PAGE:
If you watched the whole game, you felt like you deserved it. Yet there's not much to take from this game, except that the Dodgers lost in Anaheim. Giants are three back.

Has Lincecum turned his season around? Who knows. 

Something, Giants offense, something, something? Yeah, me neither.

Whatever it is, keep beating the A's.

Thursday, June 14, 2012

Matt Cain's Perfect Game

Three innings in, the Giants were up on the Astros, eight to nothing. By the fifth, it was ten to zip. After a long home run drought at home for the Giants offense, Cabrera, Belt, and Blanco put up three to follow Bumgarner's and Belt's last night.

And then, by the top of the sixth inning, it was clear that something bigger could be happening. By the seventh, they needed everything to keep it alive...

...and Gregor Blanco was there just in time. (Can somebody make a GIF of that?)  Update:

By the end of the ninth, the only numbers that mattered were: Matt Cain, nine innings pitched, no hits, no runs, no walks, and a career high fourteen strike outs, in 125 pitches.

The twenty-second perfect game in Major League history, and the very first in the one hundred and twenty nine year history of the New York/San Francisco Giants team.

All star games, Cy Young awards, people get those every year. Matt Cain's got a perfect game.

Saturday, June 9, 2012

The Mariners Throw No Hitter Against the Dodgers

Tonight was the first time that the Giants were shutout this season. You knew it was going to happen, I knew it was going to happen, maybe even the Giants knew, after the first few innings, that it was bound to happen. The lineup, as you know, lacked Melky Cabrera, Buster Posey, (Brandon Belt,) and Pablo Sandoval. Not that the rest of the guys are too shabby...but--

Oh, look at that, the Mariners just threw a combined no hitter against the Dodgers. See, things could be worse. The Mariners could have done that to the Giants. Instead, tonight they offer consolation for our ennui. Be sure to send thank you cards to Kevin Millwood (who pitched the first six innings, but was pulled due to an injury), Charles Furbush, Stephen Pryor, Lucas Luetge, Brandon League, and Tom Wilhemsen. Or, perhaps, save those cards until after June 17th, to avoid some kind of cognitive dissonance if they happen to embarrass the Giants.

Now, where was I? The Giants, of course. Well, before tonight's game, the talk was that we wouldn't see Pablo Sandoval until Tuesday. After nine innings of the Giants providing live infield drills, management has decided to end his rehab stint. To make room for the Panda, Brett Pill has been optioned back to Fresno. You'd think that this would open some space for Brandon Belt, even against lefties, but the Giants don't want to clear up too much confusion just yet:

Friday, June 8, 2012

Texas Rangers Preview

At some point over the last week I got caught up in the Giants' 6-1 run against the Chicago Cubs and San Diego Padres. A majority of these games were so fun to watch that I hadn't really been thinking of stats and standings or even snark. Who knew, for instance, that the Giants would head down to Petco Park and there would be, relatively speaking, a home run derby? (Of course, that's easier to say when the Giants took the series--and since Steve Edlefsen was nice enough to give up a walk off home run after only two pitches in the bottom of the ninth I didn't even have time to get angry).

Next thing I know, the Giants are 33-25, which is the third best record in the National League. It's also the same record as the Texas Rangers. All things considered, the Giants could be catching a break this weekend. The Rangers are 3-7 over their last ten games. With Pablo Sandoval out, the lack of a designated hitter takes one bat out of the hands of the Rangers. And, while he's been a bit of a wild card, the Giants will dodge Yu Darvish (and the injured Derek Holland). Instead, they face Matt Harrison (4.37 ERA), Scott Feldman (7.01 ERA), and Alexi Ogando (2.27 ERA). I've followed San Francisco closely enough to know that listing these ERAs won't do much in the way of predicting how the Giants' offense will fare. Especially this lineup:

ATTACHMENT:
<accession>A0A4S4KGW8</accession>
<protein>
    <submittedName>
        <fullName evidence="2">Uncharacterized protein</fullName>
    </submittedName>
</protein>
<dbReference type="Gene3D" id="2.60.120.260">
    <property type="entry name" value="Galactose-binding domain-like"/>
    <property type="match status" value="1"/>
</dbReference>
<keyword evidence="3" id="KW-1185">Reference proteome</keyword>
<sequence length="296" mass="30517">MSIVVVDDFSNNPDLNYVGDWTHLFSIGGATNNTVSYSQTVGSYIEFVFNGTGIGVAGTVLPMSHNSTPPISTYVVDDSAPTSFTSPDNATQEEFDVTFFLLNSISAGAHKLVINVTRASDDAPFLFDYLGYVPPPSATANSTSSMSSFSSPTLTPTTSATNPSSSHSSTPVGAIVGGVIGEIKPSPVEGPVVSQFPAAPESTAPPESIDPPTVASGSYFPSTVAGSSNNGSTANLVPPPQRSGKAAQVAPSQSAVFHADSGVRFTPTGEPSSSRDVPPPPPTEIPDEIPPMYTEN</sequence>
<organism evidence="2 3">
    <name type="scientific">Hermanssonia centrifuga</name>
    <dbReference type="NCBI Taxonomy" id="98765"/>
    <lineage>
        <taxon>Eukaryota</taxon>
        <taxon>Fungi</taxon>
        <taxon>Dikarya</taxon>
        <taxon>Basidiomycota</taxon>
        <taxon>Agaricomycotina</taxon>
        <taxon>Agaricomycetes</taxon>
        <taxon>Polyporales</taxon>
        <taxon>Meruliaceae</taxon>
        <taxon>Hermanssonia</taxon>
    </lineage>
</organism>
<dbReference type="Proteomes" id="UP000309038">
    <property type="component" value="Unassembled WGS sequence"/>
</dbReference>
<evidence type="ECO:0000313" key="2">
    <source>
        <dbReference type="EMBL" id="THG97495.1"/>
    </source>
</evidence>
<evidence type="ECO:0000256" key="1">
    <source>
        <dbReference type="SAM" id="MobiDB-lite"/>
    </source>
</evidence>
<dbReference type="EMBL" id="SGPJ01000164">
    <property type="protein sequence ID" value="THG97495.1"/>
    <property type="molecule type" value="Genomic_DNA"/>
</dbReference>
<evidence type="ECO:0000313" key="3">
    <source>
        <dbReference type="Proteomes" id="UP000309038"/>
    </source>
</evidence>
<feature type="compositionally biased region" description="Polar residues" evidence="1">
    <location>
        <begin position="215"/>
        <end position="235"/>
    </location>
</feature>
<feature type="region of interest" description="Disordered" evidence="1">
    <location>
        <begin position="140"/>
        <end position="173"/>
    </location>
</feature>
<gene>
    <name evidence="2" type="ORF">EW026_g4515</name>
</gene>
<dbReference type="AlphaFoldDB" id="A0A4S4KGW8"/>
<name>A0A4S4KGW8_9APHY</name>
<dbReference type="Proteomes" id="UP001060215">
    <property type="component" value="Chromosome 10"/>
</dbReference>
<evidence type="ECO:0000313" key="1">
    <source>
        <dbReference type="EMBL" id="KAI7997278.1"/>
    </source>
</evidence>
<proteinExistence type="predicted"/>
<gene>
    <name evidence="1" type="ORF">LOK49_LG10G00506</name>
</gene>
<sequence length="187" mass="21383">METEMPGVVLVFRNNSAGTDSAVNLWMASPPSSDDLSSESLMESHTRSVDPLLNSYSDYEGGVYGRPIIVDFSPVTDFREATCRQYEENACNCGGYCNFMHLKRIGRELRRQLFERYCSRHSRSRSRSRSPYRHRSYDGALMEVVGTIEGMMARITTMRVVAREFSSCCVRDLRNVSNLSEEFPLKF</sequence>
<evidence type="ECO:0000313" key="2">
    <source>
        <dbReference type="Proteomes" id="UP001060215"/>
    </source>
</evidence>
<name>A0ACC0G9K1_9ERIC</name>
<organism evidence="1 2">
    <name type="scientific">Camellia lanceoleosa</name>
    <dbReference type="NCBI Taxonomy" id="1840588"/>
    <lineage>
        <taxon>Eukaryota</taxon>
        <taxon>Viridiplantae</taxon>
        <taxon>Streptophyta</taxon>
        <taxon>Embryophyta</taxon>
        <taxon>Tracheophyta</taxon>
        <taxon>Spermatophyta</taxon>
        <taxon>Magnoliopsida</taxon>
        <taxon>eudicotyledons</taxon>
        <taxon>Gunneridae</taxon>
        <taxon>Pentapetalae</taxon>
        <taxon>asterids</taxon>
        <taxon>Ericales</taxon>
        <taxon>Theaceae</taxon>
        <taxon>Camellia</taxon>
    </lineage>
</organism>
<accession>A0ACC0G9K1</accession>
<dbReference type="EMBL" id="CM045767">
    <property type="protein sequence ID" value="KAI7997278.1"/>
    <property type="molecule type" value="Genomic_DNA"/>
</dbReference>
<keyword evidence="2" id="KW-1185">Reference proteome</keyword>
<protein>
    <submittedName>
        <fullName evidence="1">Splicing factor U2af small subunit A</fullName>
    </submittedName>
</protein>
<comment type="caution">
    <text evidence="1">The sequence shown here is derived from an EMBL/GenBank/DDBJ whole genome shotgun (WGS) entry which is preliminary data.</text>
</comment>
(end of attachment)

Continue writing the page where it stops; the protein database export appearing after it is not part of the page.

Blanco LF, Theriot 2B, Pagan CF, Sanchez C, Pill 1B, Arias 3B, Schierholtz RF, Crawford SS, Zito SP
But I'd like to think, after the last seven games, that they've got a good chance of winning this series.

As always, whether the Giants take this series of not rests, as it often does, on the pitching. Lately, I should probably stipulate, the starting pitching. I don't usually say negative things about members of the Giants, but with the recently hobbled bullpen, I don't exactly look forward to seeing Steve Edlefsen or Shane Loux warming up, let alone taking the mound. I suppose this is a very roundabout way to say that I look at George Kontos's Fresno numbers--1.71 ERA in 31.2 IP with a 7.4 SO/9--and I think, "now there's an alternative to sink that doesn't sink, and sliders that don't slide. And he's on the 40-man roster!"

Saturday, June 2, 2012

The Giants Edge Past the Cubs

Until tonight's game started, I didn't really know what to say about the Chicago Cubs. They had a twelve game losing streak until the Padres visited Chicago, and then they swept the Padres. Now they're in San Francisco for four games. Were the Giants going to face a team that's getting hot? Were the Padres a fluke? Did I just kick two different teams while they're down?

Theo Epstein is their President. Starlin Castro is the shortstop, Darwin Barney is at second, and I'd remember a few more of their players if they had more names like Darwin or Castro. Maybe a Galileo Malone. A Mike Leibniz. An Ernie Banks.

In any case, like many of the other posts, I have a strong urge to talk offense. Blame 2011, but I've spent most of my time commending the likes of Buster Posey, Melky Cabrera, and Gregor Blanco, while taking the pitching for granted. The quick cure for this is to sit through any number of hobbled rotations and bullpens touring around the AL East or even, as we will next week, watch the Padres.